Tibet and the British Raj: The Frontier Cadre, 1904-1947

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Psychology Press, 1997 - Social Science - 293 pages
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Despite the popular image of Tibet as a remote and inaccessible land to which few Europeans ventured, more than one hundred British-Indian officials lived and worked there during the years 1904-1947.
Following Colonel Younghusband's 1903-1904 mission to Lhasa, these officers and their supporting staff were posted in central and southern Tibet, and, after 1936-1937, at the British Mission Lhasa. Among those who rose to the senior positions there were such famous frontiersmen as Colonel F.M. Bailey, Sir Charles Bell, and Hugh Richardson.
This ground-breaking work draws on previously unpublished sources, both oral and written, to examine the character, role, and influence of these officers. It concentrates on those who formed a small, distinct, group of Tibetan specialists: 'the Tibet cadre'. These men were diplomatic representatives of the Raj, but they were also scholars, spies, and empire-builders, who not only influenced events in Tibet but also shaped our modern understanding of that land. This will be the definitive source for students of Anglo-Tibetan relations.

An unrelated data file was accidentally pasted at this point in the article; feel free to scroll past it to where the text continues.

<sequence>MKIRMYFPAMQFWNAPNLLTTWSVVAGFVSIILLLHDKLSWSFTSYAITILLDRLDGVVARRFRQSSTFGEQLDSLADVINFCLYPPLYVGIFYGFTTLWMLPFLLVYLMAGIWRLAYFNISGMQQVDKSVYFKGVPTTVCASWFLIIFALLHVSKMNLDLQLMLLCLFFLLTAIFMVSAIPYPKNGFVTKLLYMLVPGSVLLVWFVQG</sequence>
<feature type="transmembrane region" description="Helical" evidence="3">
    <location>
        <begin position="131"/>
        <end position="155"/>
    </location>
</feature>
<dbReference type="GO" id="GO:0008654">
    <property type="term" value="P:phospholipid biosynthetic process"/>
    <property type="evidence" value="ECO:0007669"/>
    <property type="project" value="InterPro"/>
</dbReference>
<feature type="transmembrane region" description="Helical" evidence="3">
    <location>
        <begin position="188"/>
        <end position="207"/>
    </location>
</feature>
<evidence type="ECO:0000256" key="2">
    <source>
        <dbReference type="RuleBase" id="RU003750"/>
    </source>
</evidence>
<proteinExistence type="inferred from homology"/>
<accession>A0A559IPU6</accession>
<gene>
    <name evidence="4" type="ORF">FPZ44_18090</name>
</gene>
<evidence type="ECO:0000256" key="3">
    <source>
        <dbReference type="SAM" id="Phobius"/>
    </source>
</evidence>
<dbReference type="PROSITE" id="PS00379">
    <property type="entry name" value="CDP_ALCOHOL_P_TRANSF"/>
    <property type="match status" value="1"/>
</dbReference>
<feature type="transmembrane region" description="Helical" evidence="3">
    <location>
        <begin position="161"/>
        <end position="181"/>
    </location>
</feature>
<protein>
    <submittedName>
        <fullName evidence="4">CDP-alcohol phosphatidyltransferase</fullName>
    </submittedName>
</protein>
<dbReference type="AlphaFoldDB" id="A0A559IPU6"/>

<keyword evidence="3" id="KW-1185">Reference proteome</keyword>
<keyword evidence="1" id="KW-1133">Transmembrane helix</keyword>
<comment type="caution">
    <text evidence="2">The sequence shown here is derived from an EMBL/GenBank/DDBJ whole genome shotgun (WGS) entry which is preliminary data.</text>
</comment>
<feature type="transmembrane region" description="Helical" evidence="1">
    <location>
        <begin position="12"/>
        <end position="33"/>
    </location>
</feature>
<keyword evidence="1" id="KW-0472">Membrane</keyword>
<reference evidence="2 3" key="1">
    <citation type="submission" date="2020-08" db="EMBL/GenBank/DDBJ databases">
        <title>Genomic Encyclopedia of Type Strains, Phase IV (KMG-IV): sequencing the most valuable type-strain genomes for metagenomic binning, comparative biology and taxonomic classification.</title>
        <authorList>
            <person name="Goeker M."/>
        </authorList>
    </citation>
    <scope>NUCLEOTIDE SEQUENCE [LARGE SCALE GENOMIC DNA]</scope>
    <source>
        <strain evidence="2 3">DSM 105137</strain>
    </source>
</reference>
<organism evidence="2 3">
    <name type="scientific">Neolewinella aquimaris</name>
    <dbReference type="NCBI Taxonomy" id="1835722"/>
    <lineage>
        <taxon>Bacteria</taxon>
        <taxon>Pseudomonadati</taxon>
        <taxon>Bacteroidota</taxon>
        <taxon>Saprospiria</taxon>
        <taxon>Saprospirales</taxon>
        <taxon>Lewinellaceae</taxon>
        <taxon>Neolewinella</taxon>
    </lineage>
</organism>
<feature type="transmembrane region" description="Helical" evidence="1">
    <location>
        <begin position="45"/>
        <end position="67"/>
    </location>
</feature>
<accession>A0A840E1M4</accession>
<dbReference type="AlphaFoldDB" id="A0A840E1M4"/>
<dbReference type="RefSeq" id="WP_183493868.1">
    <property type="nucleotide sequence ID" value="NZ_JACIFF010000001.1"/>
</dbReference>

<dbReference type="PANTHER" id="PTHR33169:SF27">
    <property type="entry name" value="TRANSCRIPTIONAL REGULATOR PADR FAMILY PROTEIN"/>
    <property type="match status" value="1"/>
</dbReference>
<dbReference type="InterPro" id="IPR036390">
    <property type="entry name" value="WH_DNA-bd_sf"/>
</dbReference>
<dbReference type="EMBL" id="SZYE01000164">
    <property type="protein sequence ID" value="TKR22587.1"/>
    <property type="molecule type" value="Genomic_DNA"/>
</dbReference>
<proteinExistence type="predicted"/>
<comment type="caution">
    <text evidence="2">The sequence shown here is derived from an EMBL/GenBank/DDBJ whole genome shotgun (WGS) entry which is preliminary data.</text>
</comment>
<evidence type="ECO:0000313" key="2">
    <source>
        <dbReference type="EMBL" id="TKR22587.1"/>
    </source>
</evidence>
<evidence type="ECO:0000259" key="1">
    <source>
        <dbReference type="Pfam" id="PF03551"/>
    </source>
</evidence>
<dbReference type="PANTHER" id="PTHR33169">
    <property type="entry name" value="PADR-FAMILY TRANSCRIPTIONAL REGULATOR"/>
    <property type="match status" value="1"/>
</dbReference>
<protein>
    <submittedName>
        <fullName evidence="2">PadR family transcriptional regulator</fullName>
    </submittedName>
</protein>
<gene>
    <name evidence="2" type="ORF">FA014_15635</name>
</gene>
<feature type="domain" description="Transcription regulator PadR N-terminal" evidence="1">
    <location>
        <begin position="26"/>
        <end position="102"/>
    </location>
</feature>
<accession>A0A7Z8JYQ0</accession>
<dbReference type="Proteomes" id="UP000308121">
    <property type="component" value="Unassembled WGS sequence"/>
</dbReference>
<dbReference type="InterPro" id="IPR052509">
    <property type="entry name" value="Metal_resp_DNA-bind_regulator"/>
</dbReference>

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Contents

To avoid incurring the hostility of the Chinese
1
One distinct forward move
143
Edge of Empire
158
Keeping the Tibetans happy
166
Theyve all got something special about them
183
We want a united Tibet
195
Nothing left to which objection could be taken
212
Today we are no longer masters of the Residency
218
The Tibet Cadre biographical details
225
Notes
238
Bibliography
269
Index
283
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